Thursday, February 2, 2012
Vietnam's Contentious Land Law
• This is the first two of a three-part series on corruption in Vietnam's land confiscation, which in many ways rivals China's, by David Brown, a retired diplomat with the US Foreign Service who served in several posts throughout Southeast Asia.
When Vietnam veered onto the capitalist road a quarter century ago, there was hardly a hint of pushback by the officials and apparatchiks that had, until then, been entrusted with the enormous – and futile – task of building socialism. To the contrary, many enthusiastically set about to exploit the opportunities that doi moi, or reform, brought to hand.
It turned out that one of the surest routes to wealth in contemporary Vietnam lies in expropriating farmers and converting farmland to more immediately profitable uses. In January of this year, the attention of the nation was riveted by two stories with that theme.
The first, beginning on Jan. 5, concerned a sensational shootout on the outskirts of Haiphong City. The incident, which is discussed in part 2 of this three-part series, followed local authorities’ demand that a fish farmer surrender land that he and his family had reclaimed and made profitable after 14 years’ hard work. Some reports say the tract was under consideration as the site of a new airport.
The second story, reported on Jan. 20, concerned the end of a three year effort to put Tran Ngoc Suong in jail, allegedly for embezzlement but, it seems well-established, actually for resisting the takeover of her flourishing agribusiness venture, the Song Hau Farm.
Land conversion was what the Party brass in Can Tho City and nearby Co Do District had in mind when in 2005 they proposed to take over the Song Hau Farm. With the cooperation of Korean and American investors, they planned to build a ‘new town’ bordering the city’s planned modern airport on the former collective farm’s 4000 hectares.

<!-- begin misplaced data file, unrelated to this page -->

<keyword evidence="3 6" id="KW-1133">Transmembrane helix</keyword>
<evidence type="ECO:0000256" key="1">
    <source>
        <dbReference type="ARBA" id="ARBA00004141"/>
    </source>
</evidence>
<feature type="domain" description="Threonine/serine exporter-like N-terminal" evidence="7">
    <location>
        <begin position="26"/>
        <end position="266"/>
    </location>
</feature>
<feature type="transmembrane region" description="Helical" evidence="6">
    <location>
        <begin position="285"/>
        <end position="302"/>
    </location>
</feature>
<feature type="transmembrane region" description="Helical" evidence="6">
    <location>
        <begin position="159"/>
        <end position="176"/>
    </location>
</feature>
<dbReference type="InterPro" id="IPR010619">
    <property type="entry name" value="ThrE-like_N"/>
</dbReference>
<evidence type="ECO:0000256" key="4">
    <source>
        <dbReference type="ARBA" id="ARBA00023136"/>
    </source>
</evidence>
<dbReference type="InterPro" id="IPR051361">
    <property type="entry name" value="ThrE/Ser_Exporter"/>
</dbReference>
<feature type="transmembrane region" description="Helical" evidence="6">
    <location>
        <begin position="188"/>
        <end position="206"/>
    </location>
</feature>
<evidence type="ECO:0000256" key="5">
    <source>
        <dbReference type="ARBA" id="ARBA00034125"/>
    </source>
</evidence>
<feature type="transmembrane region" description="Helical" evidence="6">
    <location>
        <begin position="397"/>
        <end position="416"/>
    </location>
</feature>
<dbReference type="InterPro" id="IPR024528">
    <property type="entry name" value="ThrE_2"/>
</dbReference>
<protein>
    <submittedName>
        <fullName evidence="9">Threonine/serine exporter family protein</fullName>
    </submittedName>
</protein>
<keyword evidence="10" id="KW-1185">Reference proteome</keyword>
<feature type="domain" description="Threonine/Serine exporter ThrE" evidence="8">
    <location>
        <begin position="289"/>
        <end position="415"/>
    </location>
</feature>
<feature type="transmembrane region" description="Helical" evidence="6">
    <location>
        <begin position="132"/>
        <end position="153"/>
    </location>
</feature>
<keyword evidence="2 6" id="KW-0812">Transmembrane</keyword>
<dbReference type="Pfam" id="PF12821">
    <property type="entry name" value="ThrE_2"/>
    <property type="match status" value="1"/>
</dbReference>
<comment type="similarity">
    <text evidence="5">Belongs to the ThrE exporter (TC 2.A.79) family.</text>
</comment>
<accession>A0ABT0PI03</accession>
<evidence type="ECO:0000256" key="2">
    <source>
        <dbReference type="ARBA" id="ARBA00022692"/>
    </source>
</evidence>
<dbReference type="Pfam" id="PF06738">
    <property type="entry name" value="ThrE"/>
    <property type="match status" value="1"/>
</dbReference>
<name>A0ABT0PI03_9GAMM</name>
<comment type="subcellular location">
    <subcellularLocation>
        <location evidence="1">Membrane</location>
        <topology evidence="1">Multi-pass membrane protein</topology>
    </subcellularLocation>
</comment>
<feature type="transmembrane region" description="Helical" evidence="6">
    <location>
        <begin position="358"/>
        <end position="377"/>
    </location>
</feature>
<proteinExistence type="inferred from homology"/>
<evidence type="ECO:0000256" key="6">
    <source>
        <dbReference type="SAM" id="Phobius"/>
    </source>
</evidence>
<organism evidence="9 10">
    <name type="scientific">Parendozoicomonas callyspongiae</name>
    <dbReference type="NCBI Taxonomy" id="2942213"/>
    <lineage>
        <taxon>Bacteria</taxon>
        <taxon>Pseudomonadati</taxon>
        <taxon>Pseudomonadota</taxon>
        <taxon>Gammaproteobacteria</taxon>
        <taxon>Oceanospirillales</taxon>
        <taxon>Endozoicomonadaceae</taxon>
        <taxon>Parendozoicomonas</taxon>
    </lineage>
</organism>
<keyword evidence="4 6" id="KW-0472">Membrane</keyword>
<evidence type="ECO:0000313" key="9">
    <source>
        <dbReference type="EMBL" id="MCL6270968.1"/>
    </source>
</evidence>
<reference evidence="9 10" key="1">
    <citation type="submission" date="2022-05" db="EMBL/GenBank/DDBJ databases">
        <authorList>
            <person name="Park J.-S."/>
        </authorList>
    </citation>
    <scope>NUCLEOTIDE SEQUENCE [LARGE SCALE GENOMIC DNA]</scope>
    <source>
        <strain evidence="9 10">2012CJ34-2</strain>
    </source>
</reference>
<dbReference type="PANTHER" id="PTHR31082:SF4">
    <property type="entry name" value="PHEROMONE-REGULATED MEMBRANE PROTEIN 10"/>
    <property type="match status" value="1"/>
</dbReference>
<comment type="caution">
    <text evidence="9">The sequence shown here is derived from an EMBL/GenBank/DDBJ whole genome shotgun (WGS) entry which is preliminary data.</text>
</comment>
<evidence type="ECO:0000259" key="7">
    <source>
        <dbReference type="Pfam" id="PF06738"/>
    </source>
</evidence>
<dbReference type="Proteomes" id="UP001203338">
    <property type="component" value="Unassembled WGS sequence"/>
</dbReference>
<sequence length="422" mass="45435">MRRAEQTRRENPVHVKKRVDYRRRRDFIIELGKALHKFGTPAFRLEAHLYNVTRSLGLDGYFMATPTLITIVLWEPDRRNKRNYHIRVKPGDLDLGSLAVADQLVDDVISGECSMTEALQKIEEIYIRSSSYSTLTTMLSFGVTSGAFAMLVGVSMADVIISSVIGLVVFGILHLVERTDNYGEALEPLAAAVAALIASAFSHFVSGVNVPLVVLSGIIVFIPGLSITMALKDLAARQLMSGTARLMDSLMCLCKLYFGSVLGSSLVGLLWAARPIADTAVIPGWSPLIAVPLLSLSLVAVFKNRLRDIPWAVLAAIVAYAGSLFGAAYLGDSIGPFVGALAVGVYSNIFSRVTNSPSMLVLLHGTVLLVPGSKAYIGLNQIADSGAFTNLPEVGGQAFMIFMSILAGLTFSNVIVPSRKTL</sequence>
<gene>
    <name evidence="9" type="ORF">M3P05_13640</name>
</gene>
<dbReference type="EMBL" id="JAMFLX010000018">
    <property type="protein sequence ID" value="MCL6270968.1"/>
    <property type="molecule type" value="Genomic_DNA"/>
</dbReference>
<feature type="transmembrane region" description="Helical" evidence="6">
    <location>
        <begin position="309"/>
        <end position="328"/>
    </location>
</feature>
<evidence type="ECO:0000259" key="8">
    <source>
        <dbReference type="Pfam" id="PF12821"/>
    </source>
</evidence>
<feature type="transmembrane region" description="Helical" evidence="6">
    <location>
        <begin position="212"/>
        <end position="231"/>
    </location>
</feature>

First, however, they had to deal with Tran Ngoc Suong. Suong, then 56, had been director of the farm for seven years. Before that, she was chief assistant to her father, a demobilized Viet Cong officer who had been assigned in 1978 to create a collective farm from a vast expanse of swamp deep in the Mekong Delta. The success of the father-daughter team in the endeavor is legendary in Vietnam, one of the few brilliant achievements of the grim years following the end of the ‘American War’ and the nation’s reunification.
By 2005, the Song Hau Farm was selling rice and fish profitably to home and overseas markets. Though reconfigured as a joint stock company in 1991, the farm had remained remarkably true in important respects to its founding ideals, providing reliable income and social services for some 3000 farm families. Suong wasn’t going to let them down.
“[Song Hau] is the last true example of agricultural production following socialist principles,” Suong says she told the local Party chiefs at a meeting in October 2007. “I personally have never taken a penny that wasn’t due me. You call me ‘behind the times,’ comrades, too backward to lead such an enterprise. Well, I’m ready to hand over leadership to the people I’ve trained over the years.
“You want to turn Song Hau over to somebody else – are they going to regard the farm as their own flesh and blood? Song Hau is a highly productive farm community. If they turn Song Hau Farm into an industrial zone, what’s going to happen to our people?”
Can Tho’s power elite wasn’t a bit concerned by the social costs that Suong foresaw. Perhaps they reasoned that the dispossessed farmers could find work in the new factories or on the golf course they expected to spring up on the former rice paddies and fish ponds. And they had a Plan B.
If it’s deemed necessary to punish someone, Vietnamese law provides any number of possibilities. A staggering number of activities are technically illegal but routinely tolerated because to enforce the law would cause the system to freeze up. However, they can be invoked to force a dissident into line.
In September 2008, Suong was indicted in the local Co Do District Court on charges of embezzling 9 billion dong (US$428,857 at current exchange rates) from Song Hau Farm. When the case came to trial in August 2009, she was convicted of running an illegal slush fund and sentenced to eight years in prison. Four subordinates drew lesser terms.
Suong appealed. The appeals court in Can Tho City upheld the lower court’s verdict.